This year saw the release of World War Z and Warm Bodies, two new zombie movies reflecting 21st century fears of global pandemics and isolation. Neither of them will appear below. The following are the top ten greatest zombie movies in the world ever, and if I could be more hyperbolic about it I would.
Army of Darkness (Evil Dead 3) (1992), Sam Raimi
How do you top a movie in which the hero cuts off his own hand and replaces it with a chainsaw? Send that man back in time to do battle with the medieval dead. An army of stop motion zombies (okay, mainly skeletons) attack a castle defended by an idiot with a chainsaw and a shotgun – if you want the battles of Middle Earth played out in a undead apocalypse, look no further. Speaking of which…
Braindead (1992), Peter Jackson
Years before The Hobbit and The Lord of the Rings trilogy, Peter Jackson directed a low budget New Zealand film about zombies. It’s epic. A man punches his fist through a zombie’s throat, he puts a zombie baby in a blender, and fights a sea of Z’s with a lawnmower. One of the goriest (and goofiest) films you will ever see.
Pontypool (2008), Bruce McDonald
Set almost entirely in one radio studio, Pontypool tells the story of a slowly unfolding apocalypse through news reports. Survivors phone in with their stories, the government try to push their own agenda… and they slowly realise that the virus isn’t passed through bits and blood, it’s passed through words. But which words are causing the virus to spread and can the station warn the survivors without spreading the very plague they’re trying to prevent?
Cemetery Man (1994), Michele Soavi
Biker zombies. A man who falls in love with a girl’s severed head. Rupert Everett is the titular hero who keeps encountering – and killing – the love of his life, while looking after a forsaken cemetery in which the dead always rise, and he’s paid to put them back into the ground.
Dawn Of The Dead (1978) and Day Of The Dead (1985), George A. Romero
“As far as I’m concerned, that A stands for A fucking genius” – Quentin Tarantino
George invented the zombie movie with 1968’s Night of the Living Dead, so it’s only fair he gets two entries. His ‘Dead’ series is now six episodes long, and his second entry, Dawn of the Dead, is probably the greatest film ever made. It follows a group of survivors who flee to a shopping mall during the end of days. It’s an existential crisis writ large as they methodically work to keep the zombies out, but realise the life they’ve created inside, free from the howling hordes that surrounds them, is empty and meaningless.
Day of the Dead is set years later as a team of soldiers try to find survivors and eek out an existence for themselves in an underground bunker. It pushes the zombie mythology further as scientists begin experimenting on the Z’s, hoping to tap into their memories and return them to their previous existence. It’s the most uplifting of Romero’s movies, and features the heroic zombie Bob.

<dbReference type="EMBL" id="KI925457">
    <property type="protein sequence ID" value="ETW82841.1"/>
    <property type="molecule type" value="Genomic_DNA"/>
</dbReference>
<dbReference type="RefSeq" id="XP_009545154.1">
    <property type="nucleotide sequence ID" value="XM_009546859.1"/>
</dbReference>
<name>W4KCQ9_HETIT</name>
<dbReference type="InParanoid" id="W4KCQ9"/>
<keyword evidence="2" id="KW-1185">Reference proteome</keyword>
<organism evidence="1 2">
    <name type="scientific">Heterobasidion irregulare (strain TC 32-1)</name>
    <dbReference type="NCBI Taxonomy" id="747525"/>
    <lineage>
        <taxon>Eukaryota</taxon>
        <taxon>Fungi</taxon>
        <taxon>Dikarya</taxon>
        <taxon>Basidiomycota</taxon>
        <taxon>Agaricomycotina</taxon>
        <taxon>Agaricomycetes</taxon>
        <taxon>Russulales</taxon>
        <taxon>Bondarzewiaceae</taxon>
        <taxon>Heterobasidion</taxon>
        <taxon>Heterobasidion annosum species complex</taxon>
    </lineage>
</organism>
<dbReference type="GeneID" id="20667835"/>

The Return Of The Living Dead (1985), Dan O’Bannon
You remember Romero, up above, made six movies? Well there’s actually four more. The rights of the original Night of the Living Dead were split between Romero and the original author Russo, and Russo wanted a piece of the action. Dan O’Bannon (a cinematic legend who wrote Alien while semi-homeless) wrote and directed his own follow up to Night of the Living Dead, but changed the rules; even if you shot a zombie in the head, the rest of the body would still keep attacking you. It creates something of a hopeless situation for the survivors, some of whom are already turning. Return really comes into its own when it starts asking the zombies what they want, and the addiction they’re under that forces them to kill.
Shaun Of The Dead (2004), Edgar Wright
Essentially a bromance about a man-child who has to learn to grow up and take responsibility in order to win back the girl he loves, it also happens to be set during a zombie apocalypse. Funny as hell, but also touching too, as Simon Pegg tries to keep both his friendship and his girlfriend alive while resolving his daddy issues and trying to save his mum.
Versus (2000), Ryuhei Kitamura
Samurai sword fights, kung fu, dual wielded pistols. Versus is the story of two men fighting throughout eternity, that just happens to coincide with a prison break into a woodland where the dead are coming back to life. Needless to say, the hero wears a long black leather trench coat, and the majority of the film is in slow motion.
Zombieland (2009), Ruben Fleisher
While zombies swept through America, Jessie Eisenberg was in his room playing videogames. Alone with only a meticulous list of rules to keep him alive, he falls in with a badass who just wants to find a twinkie, and crack some skulls along the way. The love interest is provided by Emma Stone, as the movie focuses on how fun life could be if no-one else was around, and you could treat America like one big theme park ride.
So those are my top ten. Maybe you disagree? Perhaps you are wondering what happened to 28 Days Later, or I Am Legend, or REC, or Resident Evil, or Zombi 2 (sharks vs zombies!). Well, feel free to voice your opinions below.